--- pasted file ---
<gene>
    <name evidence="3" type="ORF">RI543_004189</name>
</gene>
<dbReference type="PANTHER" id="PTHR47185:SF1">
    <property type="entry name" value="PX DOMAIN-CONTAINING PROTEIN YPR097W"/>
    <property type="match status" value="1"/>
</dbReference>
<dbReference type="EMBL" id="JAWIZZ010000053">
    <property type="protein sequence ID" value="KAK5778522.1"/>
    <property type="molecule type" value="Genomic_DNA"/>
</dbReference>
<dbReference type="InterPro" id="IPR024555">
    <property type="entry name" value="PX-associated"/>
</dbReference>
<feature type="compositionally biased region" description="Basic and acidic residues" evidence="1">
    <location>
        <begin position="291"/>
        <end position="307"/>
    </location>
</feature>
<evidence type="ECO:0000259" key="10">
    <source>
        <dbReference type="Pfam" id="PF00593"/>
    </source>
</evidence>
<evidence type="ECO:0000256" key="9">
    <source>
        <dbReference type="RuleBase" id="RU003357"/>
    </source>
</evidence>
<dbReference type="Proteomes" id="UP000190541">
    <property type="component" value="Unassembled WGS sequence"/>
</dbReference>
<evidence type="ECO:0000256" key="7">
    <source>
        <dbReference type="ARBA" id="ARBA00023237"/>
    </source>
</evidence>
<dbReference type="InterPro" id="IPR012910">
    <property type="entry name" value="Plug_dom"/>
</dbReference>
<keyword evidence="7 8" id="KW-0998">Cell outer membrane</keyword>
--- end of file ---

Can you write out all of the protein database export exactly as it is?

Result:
<gene>
    <name evidence="3" type="ORF">RI543_004189</name>
</gene>
<dbReference type="PANTHER" id="PTHR47185:SF1">
    <property type="entry name" value="PX DOMAIN-CONTAINING PROTEIN YPR097W"/>
    <property type="match status" value="1"/>
</dbReference>
<dbReference type="EMBL" id="JAWIZZ010000053">
    <property type="protein sequence ID" value="KAK5778522.1"/>
    <property type="molecule type" value="Genomic_DNA"/>
</dbReference>
<dbReference type="InterPro" id="IPR024555">
    <property type="entry name" value="PX-associated"/>
</dbReference>
<feature type="compositionally biased region" description="Basic and acidic residues" evidence="1">
    <location>
        <begin position="291"/>
        <end position="307"/>
    </location>
</feature>
<evidence type="ECO:0000259" key="10">
    <source>
        <dbReference type="Pfam" id="PF00593"/>
    </source>
</evidence>
<evidence type="ECO:0000256" key="9">
    <source>
        <dbReference type="RuleBase" id="RU003357"/>
    </source>
</evidence>
<dbReference type="Proteomes" id="UP000190541">
    <property type="component" value="Unassembled WGS sequence"/>
</dbReference>
<evidence type="ECO:0000256" key="7">
    <source>
        <dbReference type="ARBA" id="ARBA00023237"/>
    </source>
</evidence>
<dbReference type="InterPro" id="IPR012910">
    <property type="entry name" value="Plug_dom"/>
</dbReference>
<keyword evidence="7 8" id="KW-0998">Cell outer membrane</keyword>